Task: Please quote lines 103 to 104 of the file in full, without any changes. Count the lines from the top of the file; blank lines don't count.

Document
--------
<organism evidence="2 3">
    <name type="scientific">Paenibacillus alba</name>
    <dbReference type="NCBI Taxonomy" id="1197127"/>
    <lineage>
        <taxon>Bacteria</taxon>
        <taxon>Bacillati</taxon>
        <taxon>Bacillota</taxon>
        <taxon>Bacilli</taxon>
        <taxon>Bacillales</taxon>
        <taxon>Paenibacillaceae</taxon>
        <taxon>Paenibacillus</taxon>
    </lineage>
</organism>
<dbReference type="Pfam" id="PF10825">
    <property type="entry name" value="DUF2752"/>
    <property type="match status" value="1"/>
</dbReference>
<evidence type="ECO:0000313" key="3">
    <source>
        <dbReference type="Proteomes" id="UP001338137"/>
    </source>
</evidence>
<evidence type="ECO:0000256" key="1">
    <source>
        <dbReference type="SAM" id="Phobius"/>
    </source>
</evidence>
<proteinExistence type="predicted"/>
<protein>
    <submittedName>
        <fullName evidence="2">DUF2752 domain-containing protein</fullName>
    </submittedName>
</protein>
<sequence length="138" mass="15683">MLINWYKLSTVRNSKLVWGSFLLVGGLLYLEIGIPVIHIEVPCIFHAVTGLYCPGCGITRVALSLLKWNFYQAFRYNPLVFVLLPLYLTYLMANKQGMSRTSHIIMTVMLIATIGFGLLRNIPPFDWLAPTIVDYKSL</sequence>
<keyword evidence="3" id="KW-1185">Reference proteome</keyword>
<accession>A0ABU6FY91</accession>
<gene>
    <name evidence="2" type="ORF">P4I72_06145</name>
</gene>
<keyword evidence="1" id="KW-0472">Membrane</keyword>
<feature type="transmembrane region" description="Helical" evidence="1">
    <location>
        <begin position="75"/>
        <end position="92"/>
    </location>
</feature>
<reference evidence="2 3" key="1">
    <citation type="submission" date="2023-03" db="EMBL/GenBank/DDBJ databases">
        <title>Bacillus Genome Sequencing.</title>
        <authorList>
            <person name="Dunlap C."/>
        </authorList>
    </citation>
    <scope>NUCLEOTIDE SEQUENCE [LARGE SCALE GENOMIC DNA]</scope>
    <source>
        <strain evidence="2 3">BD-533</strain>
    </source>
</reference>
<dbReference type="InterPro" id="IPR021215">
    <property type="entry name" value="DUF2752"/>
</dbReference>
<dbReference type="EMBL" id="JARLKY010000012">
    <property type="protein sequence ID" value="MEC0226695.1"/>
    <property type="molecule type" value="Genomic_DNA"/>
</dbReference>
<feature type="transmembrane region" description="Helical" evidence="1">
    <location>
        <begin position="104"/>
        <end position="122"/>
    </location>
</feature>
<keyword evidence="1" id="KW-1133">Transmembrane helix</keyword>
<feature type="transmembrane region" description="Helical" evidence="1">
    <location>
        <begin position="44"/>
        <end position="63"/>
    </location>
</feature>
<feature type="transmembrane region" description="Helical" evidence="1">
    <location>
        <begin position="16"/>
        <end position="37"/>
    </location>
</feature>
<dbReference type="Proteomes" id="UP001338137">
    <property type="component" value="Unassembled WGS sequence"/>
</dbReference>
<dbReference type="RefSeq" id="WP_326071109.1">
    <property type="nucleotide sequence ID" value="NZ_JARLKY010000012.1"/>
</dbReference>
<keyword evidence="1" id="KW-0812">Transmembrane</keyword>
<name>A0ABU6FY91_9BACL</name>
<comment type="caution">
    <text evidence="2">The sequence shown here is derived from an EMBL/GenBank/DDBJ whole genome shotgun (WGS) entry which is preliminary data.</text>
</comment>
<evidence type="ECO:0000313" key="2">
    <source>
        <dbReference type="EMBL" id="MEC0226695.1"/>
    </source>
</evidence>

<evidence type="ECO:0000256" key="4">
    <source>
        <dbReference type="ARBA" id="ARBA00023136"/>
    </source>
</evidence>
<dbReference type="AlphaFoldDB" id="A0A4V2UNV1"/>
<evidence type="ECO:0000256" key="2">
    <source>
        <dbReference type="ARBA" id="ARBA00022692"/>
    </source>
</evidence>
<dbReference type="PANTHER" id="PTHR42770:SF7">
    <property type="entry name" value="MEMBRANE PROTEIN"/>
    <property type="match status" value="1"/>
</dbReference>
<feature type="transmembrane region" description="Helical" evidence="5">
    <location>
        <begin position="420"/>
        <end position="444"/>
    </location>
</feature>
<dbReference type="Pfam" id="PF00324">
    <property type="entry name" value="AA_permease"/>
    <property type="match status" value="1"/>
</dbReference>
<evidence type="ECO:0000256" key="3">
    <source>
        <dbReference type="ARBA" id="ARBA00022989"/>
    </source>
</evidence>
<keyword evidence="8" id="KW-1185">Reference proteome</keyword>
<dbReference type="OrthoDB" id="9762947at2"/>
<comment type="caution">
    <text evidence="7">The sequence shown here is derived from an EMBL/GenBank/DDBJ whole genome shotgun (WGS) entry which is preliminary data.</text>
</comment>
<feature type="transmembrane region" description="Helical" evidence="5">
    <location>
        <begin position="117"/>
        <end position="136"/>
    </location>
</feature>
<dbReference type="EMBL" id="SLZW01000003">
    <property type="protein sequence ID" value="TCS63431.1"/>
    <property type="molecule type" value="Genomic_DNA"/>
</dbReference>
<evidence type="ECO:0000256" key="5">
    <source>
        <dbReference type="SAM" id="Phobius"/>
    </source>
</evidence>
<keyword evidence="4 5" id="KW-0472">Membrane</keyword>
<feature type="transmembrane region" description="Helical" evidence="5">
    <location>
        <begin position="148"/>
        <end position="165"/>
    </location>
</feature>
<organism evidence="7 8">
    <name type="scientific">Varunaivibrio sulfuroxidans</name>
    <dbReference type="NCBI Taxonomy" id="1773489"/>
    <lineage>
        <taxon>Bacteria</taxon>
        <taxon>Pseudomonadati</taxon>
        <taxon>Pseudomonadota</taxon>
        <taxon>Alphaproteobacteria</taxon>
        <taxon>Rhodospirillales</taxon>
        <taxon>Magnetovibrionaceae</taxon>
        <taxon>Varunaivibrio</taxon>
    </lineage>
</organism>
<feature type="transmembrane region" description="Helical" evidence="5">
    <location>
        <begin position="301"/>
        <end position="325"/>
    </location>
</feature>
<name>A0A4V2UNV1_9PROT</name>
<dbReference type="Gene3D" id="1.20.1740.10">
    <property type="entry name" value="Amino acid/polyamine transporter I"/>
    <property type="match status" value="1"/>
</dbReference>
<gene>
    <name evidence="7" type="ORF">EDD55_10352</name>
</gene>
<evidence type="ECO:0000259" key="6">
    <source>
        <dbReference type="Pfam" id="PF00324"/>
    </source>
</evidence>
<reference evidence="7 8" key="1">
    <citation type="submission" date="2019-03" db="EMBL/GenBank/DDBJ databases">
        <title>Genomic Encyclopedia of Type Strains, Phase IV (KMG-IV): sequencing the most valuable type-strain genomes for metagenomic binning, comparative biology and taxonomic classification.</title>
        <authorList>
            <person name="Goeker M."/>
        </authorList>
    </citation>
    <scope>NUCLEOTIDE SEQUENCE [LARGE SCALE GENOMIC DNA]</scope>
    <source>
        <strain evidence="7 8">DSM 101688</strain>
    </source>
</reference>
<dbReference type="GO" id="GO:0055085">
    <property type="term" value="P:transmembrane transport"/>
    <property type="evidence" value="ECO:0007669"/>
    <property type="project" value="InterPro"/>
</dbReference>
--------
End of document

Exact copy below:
        <dbReference type="ARBA" id="ARBA00023136"/>
    </source>